Approach this fragile habitat of rare Rosebay rhododendrons with care: it represents one of just seven populations of this important species.
Medfield Rhododendrons is the site of an important and rare stand of Rhododendron maximum, the great laurel or rosebay rhododendron, one of only three species of evergreen rhododendrons native to eastern North America. Rosebay rhododendrons are most abundant in the southern Appalachian Mountains, where they form extensive thickets. In New England they reach their northernmost range. At the turn of the 20th century, this plant became popular for its showy flowers and over-collecting in the wild nearly wiped out the species. Only seven known populations exist today, including this one, the largest and easternmost population of rosebay rhododendrons in Massachusetts. Please help protect this fragile site.
A quarter-mile trail—easy walking, although wet underfoot—leads from the Woodridge Road parking area to the stand of rhododendrons.
FREE to all.
Medfield, MA 02052
From I-95/Rt. 128, take Exit 16B onto Route 109 West. At the intersection of Rts. 27 and 109 in Medfield, take Rt. 27 South 0.5 mi. Turn right on Woodridge St. Parking area is immediately on right. Walk 200 yards along Woodridge St. to trail sign on right. This trail is a public easement across private property. Follow trail to the stand of rhodendendons.
We recommend that you download a trail map before heading out.
How do The Trustees of Reservations determine where hunting is permitted?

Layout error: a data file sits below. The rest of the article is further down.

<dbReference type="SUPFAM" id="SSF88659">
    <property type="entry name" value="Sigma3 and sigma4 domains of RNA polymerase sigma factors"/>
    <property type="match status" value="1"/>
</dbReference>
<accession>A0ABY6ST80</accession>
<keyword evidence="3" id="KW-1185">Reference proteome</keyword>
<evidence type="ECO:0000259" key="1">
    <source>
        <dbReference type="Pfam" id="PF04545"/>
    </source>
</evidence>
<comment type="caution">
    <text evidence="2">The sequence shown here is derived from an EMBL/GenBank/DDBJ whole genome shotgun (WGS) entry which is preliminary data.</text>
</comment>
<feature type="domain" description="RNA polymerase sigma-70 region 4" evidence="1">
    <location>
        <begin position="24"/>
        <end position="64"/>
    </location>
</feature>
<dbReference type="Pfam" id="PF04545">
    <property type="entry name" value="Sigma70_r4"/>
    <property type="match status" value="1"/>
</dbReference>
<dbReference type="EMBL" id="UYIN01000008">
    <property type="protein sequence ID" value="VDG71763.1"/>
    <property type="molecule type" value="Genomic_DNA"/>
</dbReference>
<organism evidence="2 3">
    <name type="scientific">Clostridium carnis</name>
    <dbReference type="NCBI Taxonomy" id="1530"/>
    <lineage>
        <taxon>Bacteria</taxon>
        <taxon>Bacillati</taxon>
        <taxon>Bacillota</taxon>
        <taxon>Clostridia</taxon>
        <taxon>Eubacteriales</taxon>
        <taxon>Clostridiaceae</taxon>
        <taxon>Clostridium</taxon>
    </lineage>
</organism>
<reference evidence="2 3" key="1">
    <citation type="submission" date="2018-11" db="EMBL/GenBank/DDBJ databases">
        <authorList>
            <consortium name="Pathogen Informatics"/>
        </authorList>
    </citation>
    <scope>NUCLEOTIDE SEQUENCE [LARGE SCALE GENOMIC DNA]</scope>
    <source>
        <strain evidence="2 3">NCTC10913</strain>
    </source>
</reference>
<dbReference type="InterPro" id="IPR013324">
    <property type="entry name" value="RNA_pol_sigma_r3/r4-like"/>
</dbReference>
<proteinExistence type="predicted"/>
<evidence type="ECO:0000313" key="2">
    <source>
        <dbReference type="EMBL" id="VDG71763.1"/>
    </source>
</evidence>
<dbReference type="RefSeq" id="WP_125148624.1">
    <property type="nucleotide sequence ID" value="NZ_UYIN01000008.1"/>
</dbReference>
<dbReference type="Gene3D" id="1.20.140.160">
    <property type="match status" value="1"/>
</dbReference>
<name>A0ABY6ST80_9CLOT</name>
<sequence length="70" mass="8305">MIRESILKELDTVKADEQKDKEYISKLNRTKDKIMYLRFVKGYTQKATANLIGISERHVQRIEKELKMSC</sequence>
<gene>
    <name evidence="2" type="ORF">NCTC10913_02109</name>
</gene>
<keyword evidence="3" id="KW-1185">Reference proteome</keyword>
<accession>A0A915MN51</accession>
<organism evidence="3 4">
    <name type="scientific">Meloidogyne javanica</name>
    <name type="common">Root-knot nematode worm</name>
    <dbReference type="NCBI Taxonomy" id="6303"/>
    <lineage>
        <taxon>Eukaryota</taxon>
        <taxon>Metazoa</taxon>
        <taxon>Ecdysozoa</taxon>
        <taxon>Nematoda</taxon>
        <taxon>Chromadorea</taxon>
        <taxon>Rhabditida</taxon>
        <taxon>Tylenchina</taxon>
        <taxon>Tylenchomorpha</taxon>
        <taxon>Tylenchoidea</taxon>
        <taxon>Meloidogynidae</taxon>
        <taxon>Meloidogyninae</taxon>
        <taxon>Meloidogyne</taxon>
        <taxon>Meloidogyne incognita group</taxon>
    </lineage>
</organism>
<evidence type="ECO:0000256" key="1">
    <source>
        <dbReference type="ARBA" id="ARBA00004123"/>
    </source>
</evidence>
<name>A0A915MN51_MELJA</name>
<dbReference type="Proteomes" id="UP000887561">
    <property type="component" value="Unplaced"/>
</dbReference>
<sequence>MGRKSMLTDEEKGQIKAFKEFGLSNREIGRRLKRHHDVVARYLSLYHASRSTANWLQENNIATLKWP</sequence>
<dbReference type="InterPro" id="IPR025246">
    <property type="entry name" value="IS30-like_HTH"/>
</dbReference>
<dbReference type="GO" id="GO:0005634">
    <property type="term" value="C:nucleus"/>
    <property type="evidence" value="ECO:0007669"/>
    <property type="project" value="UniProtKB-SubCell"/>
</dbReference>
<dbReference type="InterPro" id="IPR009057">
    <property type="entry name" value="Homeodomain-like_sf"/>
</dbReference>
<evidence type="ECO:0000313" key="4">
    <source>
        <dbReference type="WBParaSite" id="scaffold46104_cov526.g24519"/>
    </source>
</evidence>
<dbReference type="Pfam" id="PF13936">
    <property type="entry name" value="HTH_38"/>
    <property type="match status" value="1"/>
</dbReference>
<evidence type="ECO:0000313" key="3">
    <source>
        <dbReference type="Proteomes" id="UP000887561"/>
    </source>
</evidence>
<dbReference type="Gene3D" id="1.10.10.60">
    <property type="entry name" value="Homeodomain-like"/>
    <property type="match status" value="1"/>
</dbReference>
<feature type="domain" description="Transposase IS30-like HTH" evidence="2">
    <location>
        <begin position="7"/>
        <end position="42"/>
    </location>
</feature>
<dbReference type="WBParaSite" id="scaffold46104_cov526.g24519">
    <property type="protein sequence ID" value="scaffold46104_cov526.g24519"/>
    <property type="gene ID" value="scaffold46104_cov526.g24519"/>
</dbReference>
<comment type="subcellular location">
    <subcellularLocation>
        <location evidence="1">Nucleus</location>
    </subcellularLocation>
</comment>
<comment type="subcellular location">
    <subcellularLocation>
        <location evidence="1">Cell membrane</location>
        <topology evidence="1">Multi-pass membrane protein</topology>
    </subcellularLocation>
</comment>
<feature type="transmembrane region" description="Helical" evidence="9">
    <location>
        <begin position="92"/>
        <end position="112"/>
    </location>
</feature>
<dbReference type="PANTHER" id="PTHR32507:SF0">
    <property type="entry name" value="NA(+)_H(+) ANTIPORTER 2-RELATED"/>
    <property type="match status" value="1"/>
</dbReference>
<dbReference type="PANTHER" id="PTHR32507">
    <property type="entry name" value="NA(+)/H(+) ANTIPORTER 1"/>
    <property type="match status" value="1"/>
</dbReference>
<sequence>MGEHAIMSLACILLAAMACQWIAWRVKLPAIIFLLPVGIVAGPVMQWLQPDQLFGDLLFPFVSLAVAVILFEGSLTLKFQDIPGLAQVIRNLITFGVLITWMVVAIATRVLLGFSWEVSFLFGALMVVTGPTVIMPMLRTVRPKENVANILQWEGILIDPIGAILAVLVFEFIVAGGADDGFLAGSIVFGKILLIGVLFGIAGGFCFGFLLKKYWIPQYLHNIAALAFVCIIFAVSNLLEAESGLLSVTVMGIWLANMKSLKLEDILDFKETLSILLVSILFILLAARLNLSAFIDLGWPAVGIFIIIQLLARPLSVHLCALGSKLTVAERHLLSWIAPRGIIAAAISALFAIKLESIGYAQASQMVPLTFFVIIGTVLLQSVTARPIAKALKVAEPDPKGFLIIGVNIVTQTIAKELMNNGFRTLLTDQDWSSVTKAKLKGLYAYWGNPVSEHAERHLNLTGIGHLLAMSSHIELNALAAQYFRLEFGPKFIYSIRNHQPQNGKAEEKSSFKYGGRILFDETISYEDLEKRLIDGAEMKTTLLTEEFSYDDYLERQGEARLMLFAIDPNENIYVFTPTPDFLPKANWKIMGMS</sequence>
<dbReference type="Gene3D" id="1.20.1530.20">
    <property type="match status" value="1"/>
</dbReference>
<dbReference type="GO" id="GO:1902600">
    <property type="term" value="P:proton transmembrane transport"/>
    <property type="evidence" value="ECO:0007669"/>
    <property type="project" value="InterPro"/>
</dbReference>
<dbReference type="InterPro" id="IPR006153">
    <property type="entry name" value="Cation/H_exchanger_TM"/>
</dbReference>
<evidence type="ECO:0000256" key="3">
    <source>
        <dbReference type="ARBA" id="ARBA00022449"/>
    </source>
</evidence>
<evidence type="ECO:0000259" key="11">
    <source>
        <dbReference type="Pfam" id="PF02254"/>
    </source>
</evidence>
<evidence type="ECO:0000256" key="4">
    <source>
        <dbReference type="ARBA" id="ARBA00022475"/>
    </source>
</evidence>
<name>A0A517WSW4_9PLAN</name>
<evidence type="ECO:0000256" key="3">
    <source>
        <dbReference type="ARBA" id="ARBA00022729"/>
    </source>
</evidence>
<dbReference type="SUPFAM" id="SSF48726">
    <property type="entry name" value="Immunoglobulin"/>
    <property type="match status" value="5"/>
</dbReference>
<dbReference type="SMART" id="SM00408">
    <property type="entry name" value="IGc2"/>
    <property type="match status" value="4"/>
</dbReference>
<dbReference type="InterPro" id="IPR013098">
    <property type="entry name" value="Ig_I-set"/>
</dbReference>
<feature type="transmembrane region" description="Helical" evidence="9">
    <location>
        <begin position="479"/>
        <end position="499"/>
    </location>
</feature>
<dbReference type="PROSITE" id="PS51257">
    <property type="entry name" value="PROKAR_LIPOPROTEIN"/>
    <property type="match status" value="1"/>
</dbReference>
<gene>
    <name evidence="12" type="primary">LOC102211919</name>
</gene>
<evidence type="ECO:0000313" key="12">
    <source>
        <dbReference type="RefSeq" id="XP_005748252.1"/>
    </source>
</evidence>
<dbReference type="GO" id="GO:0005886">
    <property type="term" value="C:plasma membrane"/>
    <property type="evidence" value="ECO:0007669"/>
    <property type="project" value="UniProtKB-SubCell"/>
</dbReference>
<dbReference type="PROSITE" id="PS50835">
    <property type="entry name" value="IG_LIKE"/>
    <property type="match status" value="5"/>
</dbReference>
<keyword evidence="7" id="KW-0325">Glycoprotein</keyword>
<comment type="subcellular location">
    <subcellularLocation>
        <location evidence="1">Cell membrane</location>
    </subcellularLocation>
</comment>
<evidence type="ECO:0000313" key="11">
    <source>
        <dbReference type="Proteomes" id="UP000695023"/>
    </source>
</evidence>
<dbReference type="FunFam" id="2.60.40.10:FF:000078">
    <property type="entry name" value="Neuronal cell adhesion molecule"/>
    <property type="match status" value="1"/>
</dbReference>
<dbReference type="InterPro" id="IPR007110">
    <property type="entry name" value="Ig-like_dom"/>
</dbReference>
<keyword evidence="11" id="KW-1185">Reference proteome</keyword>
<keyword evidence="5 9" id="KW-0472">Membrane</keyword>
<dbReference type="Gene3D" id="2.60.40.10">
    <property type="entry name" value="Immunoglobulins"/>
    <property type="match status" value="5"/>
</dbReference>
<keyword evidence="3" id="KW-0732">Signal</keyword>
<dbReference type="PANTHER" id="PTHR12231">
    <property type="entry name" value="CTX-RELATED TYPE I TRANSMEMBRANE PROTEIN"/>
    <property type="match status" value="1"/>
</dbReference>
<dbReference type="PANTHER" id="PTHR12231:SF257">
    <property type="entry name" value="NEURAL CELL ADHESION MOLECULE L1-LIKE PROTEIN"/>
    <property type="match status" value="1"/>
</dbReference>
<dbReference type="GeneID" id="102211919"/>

Trustees reservations are beautiful places with many interesting natural and man-made features. Sometimes, those features can be hazardous.
With roughly 27,000 acres under management, The Trustees is devoted to protecting ecologically significant environments across our portfolio.
Seeking, protecting, and caring for Massachusetts’ most special places
Original acreage purchased in 1934. Additional land purchased in 1938. Additional land given by Robert S. Hale in 1936 and 1937; Richard W. Hale in 1937; and W. K. Gilmore & Sons, Inc. in 1961 and 1971. Gift of trail easement and parking area from the Woodridge Trust in 1996.
This is a sweet little park that has protection for a rare species of Rhododendrons (native). They bloom later than the common ones, so head there 2-4 weeks after the other Rhodies have finished. They are protected from deer (which we have seen!) by an enclosed fence within the park.
– Callisto S, TripAdvisor
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